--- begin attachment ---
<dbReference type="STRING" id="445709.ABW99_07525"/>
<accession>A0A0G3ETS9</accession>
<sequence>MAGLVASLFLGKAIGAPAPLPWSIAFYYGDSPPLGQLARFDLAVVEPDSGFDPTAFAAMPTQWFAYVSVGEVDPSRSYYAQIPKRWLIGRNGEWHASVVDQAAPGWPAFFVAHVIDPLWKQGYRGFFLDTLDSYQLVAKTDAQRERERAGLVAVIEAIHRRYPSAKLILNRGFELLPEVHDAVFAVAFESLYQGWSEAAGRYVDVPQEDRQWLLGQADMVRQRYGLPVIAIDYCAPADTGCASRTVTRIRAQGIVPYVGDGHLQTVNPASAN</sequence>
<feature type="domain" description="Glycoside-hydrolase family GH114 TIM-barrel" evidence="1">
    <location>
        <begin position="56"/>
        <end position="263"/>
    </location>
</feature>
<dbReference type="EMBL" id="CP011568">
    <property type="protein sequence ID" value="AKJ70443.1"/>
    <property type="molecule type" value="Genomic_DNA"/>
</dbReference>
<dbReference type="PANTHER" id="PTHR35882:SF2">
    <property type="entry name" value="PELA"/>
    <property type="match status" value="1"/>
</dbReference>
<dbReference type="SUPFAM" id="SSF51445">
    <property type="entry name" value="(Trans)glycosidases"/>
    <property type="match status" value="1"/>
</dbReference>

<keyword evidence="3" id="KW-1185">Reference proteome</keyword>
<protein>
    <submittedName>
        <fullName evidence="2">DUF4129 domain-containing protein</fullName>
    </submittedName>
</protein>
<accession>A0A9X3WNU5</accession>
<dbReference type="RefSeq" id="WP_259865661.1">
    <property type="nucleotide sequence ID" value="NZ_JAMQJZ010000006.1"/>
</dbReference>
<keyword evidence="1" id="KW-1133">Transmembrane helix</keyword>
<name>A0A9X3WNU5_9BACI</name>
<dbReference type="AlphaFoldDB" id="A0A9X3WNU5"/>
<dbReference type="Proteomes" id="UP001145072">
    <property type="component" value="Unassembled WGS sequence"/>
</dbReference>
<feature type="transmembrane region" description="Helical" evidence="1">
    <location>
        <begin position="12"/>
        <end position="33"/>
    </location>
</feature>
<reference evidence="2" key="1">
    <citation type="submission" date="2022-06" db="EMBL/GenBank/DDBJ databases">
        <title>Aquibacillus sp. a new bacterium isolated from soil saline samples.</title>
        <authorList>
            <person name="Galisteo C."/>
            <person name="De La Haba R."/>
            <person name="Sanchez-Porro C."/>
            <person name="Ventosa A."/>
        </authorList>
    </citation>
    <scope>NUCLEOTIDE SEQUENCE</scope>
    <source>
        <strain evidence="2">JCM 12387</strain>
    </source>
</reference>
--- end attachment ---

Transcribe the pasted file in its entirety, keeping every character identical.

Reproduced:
<dbReference type="STRING" id="445709.ABW99_07525"/>
<accession>A0A0G3ETS9</accession>
<sequence>MAGLVASLFLGKAIGAPAPLPWSIAFYYGDSPPLGQLARFDLAVVEPDSGFDPTAFAAMPTQWFAYVSVGEVDPSRSYYAQIPKRWLIGRNGEWHASVVDQAAPGWPAFFVAHVIDPLWKQGYRGFFLDTLDSYQLVAKTDAQRERERAGLVAVIEAIHRRYPSAKLILNRGFELLPEVHDAVFAVAFESLYQGWSEAAGRYVDVPQEDRQWLLGQADMVRQRYGLPVIAIDYCAPADTGCASRTVTRIRAQGIVPYVGDGHLQTVNPASAN</sequence>
<feature type="domain" description="Glycoside-hydrolase family GH114 TIM-barrel" evidence="1">
    <location>
        <begin position="56"/>
        <end position="263"/>
    </location>
</feature>
<dbReference type="EMBL" id="CP011568">
    <property type="protein sequence ID" value="AKJ70443.1"/>
    <property type="molecule type" value="Genomic_DNA"/>
</dbReference>
<dbReference type="PANTHER" id="PTHR35882:SF2">
    <property type="entry name" value="PELA"/>
    <property type="match status" value="1"/>
</dbReference>
<dbReference type="SUPFAM" id="SSF51445">
    <property type="entry name" value="(Trans)glycosidases"/>
    <property type="match status" value="1"/>
</dbReference>

<keyword evidence="3" id="KW-1185">Reference proteome</keyword>
<protein>
    <submittedName>
        <fullName evidence="2">DUF4129 domain-containing protein</fullName>
    </submittedName>
</protein>
<accession>A0A9X3WNU5</accession>
<dbReference type="RefSeq" id="WP_259865661.1">
    <property type="nucleotide sequence ID" value="NZ_JAMQJZ010000006.1"/>
</dbReference>
<keyword evidence="1" id="KW-1133">Transmembrane helix</keyword>
<name>A0A9X3WNU5_9BACI</name>
<dbReference type="AlphaFoldDB" id="A0A9X3WNU5"/>
<dbReference type="Proteomes" id="UP001145072">
    <property type="component" value="Unassembled WGS sequence"/>
</dbReference>
<feature type="transmembrane region" description="Helical" evidence="1">
    <location>
        <begin position="12"/>
        <end position="33"/>
    </location>
</feature>
<reference evidence="2" key="1">
    <citation type="submission" date="2022-06" db="EMBL/GenBank/DDBJ databases">
        <title>Aquibacillus sp. a new bacterium isolated from soil saline samples.</title>
        <authorList>
            <person name="Galisteo C."/>
            <person name="De La Haba R."/>
            <person name="Sanchez-Porro C."/>
            <person name="Ventosa A."/>
        </authorList>
    </citation>
    <scope>NUCLEOTIDE SEQUENCE</scope>
    <source>
        <strain evidence="2">JCM 12387</strain>
    </source>
</reference>